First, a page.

Self Marketing for Writers: Professional Bio
Posted by Carrie Fulk Vaughn
I am absolutely horrible when it comes to writing any sort of bio for anything. I hate talking about myself, I hate talking about myself in the third person and I either give too much information or too little. Just when I think I’ve got a winner, something comes along and changes it in three months and I have to update. I never know how to truncate my bio for something like twitter where I have only a few characters to tell you all about me.
The writers at The Undercover Recruiter suggest having three different bios to fit different size limits.
The smallest of your bios should be able to fit in your twitter bio, so fewer than 160 characters. It should be one or two sentences telling everyone how you’re unique. If someone’s twitter bio doesn’t reach out and grab me, I’m hard pressed to go in and look at their tweets to see if they’re someone I want to follow. In the business world, this brief statement about yourself is called a “brand statement”. It should have a mixture of shock and delight, according to the Undercover Recruiter, and be simple enough an eight year old can understand it and tell you your value.
To pick what should be included, sit down and write out your key attributes on a paper. Pick those that make you unique and write it out telling people what value you provide, how you do it uniquely and who you do it for.
While you’re cruising through Twitter to update, make sure you link your personal sites, have a good profile pic and your location data is in your profile so people can find you. If you live near someone, they’re more likely to follow you.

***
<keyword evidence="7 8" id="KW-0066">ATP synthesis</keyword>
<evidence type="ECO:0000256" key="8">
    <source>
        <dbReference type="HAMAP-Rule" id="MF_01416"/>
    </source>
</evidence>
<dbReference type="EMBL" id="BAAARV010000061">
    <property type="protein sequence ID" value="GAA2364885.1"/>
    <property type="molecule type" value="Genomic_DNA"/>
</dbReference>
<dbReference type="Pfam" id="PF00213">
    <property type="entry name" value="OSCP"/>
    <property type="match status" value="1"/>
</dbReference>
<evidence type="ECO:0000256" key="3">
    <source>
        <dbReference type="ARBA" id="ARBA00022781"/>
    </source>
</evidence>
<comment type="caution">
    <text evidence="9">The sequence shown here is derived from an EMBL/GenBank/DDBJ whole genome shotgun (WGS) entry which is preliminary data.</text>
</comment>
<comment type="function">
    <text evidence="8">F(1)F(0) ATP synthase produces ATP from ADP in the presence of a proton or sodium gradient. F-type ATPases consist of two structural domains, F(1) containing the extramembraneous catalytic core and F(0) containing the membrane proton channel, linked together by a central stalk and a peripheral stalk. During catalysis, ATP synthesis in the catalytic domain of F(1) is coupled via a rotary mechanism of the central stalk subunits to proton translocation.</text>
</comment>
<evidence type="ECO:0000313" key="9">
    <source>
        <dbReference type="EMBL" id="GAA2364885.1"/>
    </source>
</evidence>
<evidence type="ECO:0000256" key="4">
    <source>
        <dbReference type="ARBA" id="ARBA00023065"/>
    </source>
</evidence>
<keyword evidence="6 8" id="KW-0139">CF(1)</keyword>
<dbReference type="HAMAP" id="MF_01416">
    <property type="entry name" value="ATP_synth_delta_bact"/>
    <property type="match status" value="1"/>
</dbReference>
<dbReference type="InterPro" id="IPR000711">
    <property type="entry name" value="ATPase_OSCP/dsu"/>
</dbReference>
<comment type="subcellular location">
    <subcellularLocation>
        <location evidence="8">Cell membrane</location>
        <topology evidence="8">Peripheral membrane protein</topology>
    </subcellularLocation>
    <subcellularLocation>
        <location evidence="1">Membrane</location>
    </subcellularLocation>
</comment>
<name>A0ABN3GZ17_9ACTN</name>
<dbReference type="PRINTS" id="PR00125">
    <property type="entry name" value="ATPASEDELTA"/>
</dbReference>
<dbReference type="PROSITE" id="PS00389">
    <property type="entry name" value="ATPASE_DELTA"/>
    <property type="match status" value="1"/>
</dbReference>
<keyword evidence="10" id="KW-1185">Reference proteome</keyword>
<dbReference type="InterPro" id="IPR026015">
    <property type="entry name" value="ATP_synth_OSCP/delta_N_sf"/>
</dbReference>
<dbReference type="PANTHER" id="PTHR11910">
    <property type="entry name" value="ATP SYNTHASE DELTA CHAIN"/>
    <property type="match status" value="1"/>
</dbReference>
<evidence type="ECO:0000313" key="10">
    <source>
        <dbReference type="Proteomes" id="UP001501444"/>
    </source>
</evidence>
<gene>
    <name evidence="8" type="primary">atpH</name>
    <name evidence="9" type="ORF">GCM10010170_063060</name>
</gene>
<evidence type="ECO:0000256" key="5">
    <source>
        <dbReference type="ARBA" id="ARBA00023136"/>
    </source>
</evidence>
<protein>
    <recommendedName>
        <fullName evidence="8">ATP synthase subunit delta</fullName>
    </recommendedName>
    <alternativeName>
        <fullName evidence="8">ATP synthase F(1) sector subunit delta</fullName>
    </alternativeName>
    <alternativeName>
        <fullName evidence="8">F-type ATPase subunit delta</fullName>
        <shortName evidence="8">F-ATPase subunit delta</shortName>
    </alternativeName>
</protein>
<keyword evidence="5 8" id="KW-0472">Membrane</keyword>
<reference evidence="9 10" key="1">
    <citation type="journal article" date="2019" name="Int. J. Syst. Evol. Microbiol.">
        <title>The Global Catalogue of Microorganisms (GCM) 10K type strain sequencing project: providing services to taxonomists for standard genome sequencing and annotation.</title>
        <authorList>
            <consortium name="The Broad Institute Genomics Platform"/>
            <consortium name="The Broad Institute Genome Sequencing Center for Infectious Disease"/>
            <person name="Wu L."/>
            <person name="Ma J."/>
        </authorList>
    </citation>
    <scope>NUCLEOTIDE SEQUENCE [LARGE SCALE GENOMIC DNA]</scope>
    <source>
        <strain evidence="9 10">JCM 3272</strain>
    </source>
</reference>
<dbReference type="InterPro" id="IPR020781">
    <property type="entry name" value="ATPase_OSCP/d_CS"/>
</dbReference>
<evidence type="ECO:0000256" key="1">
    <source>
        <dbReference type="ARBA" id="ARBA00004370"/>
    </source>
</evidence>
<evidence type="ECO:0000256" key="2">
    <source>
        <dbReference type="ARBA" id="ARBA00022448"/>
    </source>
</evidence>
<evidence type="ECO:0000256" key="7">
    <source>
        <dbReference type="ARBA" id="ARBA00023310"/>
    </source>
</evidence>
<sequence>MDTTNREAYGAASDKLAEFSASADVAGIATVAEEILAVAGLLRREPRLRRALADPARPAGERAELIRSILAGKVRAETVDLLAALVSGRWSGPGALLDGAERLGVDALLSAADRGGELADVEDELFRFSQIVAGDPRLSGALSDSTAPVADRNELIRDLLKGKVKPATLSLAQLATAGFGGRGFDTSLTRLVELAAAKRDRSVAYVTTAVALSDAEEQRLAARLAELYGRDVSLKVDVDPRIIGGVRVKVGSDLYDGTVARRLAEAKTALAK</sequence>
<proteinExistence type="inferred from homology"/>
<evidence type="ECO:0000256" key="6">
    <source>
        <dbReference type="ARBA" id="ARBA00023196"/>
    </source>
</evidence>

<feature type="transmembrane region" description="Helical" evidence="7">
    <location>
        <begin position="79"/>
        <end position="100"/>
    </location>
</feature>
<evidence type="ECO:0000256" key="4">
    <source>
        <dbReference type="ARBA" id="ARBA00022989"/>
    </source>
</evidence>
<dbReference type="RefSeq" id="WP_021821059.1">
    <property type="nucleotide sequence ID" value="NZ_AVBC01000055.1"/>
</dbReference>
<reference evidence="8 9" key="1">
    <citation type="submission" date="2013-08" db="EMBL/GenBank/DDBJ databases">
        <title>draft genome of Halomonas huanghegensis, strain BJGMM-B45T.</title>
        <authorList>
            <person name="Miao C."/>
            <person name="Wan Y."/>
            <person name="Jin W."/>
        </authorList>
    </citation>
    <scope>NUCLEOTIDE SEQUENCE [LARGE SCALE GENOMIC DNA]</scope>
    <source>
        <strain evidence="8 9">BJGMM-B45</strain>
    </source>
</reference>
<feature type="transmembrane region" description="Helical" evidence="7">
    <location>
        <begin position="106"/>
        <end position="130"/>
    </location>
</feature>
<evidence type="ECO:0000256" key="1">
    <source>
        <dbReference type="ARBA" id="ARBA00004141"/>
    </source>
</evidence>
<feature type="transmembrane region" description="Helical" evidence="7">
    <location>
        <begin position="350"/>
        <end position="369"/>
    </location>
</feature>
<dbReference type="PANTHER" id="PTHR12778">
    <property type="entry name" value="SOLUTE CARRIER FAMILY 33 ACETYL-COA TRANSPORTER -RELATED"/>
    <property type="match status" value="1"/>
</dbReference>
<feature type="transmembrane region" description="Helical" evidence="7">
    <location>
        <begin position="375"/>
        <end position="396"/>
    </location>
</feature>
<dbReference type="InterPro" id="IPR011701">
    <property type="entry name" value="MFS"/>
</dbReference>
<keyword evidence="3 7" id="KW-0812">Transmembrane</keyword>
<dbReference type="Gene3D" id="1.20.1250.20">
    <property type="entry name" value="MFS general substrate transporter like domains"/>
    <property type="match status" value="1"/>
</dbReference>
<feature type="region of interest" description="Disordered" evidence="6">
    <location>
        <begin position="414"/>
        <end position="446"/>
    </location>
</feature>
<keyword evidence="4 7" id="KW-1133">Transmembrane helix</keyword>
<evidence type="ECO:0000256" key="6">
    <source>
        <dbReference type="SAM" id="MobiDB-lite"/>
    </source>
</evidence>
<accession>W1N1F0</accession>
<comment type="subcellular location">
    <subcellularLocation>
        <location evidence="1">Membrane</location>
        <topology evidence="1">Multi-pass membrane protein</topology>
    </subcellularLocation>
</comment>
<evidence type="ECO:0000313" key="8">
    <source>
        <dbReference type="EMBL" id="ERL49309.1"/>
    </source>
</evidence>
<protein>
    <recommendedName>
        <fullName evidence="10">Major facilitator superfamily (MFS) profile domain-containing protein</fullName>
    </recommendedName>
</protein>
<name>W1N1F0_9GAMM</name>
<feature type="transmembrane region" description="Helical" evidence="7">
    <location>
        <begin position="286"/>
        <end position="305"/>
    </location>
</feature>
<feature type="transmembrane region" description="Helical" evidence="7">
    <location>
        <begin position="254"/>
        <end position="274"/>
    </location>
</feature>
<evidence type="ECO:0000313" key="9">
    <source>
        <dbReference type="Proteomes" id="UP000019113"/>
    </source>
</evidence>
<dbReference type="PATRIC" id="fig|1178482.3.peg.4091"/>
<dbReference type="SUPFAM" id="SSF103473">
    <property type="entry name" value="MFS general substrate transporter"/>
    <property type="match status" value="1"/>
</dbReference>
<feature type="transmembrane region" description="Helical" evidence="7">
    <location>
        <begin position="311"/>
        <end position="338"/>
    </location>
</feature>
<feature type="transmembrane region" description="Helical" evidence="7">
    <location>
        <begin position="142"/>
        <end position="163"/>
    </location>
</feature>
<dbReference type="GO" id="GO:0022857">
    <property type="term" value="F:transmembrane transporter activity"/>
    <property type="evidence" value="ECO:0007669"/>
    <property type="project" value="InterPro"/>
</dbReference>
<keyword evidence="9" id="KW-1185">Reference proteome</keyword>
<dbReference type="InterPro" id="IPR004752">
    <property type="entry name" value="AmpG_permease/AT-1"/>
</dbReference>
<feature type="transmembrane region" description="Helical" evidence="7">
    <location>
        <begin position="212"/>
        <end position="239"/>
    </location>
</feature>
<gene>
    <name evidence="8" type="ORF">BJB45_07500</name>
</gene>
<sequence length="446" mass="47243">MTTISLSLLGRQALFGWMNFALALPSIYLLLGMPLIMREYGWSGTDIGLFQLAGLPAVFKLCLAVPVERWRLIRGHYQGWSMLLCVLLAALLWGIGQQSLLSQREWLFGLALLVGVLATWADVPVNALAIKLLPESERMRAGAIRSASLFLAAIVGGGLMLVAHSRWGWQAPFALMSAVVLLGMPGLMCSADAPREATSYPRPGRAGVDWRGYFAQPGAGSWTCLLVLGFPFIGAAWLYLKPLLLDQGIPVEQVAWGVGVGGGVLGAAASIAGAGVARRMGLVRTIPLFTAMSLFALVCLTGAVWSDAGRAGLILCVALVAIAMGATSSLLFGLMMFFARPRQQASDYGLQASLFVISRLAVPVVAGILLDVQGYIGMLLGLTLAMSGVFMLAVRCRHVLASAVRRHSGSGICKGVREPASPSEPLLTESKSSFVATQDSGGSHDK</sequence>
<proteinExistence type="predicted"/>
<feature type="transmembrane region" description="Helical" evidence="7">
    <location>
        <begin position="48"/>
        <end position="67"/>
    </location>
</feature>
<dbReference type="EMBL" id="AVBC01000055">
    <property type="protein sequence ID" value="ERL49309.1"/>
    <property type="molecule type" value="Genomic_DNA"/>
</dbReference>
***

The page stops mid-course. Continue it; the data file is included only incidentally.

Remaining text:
Once you’re done with the short and sweet version, you’ve already done some of the setup for your longer, one page bio. This is a nice little story about you that tells everyone who you are and what you do in a way they’ll want to read it. It’s generally done in the third person so it’s like someone else is writing about what a great author you are and what kind of fun things you do.
Included in this one page babble about yourself, you should include:
- Your name in the first sentence (so people know ‘who’ if they jump from Google.)
- Where you’ve been published or featured (link to it if possible)
- Any awards or acknowledgements for writing
- Education or credentials, and not just for writing
- Hobbies or interests
- Contact details
Be sure you have someone read over your bio to make sure you haven’t forgotten anything important and you haven’t forgotten a word or punctuation. Editing isn’t just for novels. They also suggest cruising through your biography monthly just to make sure nothing has changed. You don’t want to forget a recent publication or public appearance and have someone skip your page thinking they’ve found the wrong person.
Any biography posted with a picture gets more views. Make sure pictures you use for promotion are of professional quality, aren’t reminiscent of a My Space photo you took at the bar and wouldn’t make your mother blush to see it on the back cover of your novel (unless that’s the image you’re going for).
Get out there and wow them! (And give me a link to check it out if this blurb helped you.)
- The Undercover Recruiter
- 7 rules of professional brand statements
- How to craft your personal brand statement
- Why your bio is more important than your resume
- 8 steps to writing a bio like a pro
- 7 profile pictures you should never use
About Carrie Fulk VaughnCarrie Fulk Vaughn (C.V. Madison) is a licensed massage therapist, author of LGBTQIA, Urban fantasy, horror & romance. Gamer geek full of Mountain Dew and schadenfreude pie. Twitter addict. Ball jointed doll collector.
Posted on October 10, 2012, in For Writers and tagged author, blog, editor, help, marketing, personal brand, publicity, sales, self marketing, suggestions, tips, tricks, writer, writing. Bookmark the permalink. Leave a comment.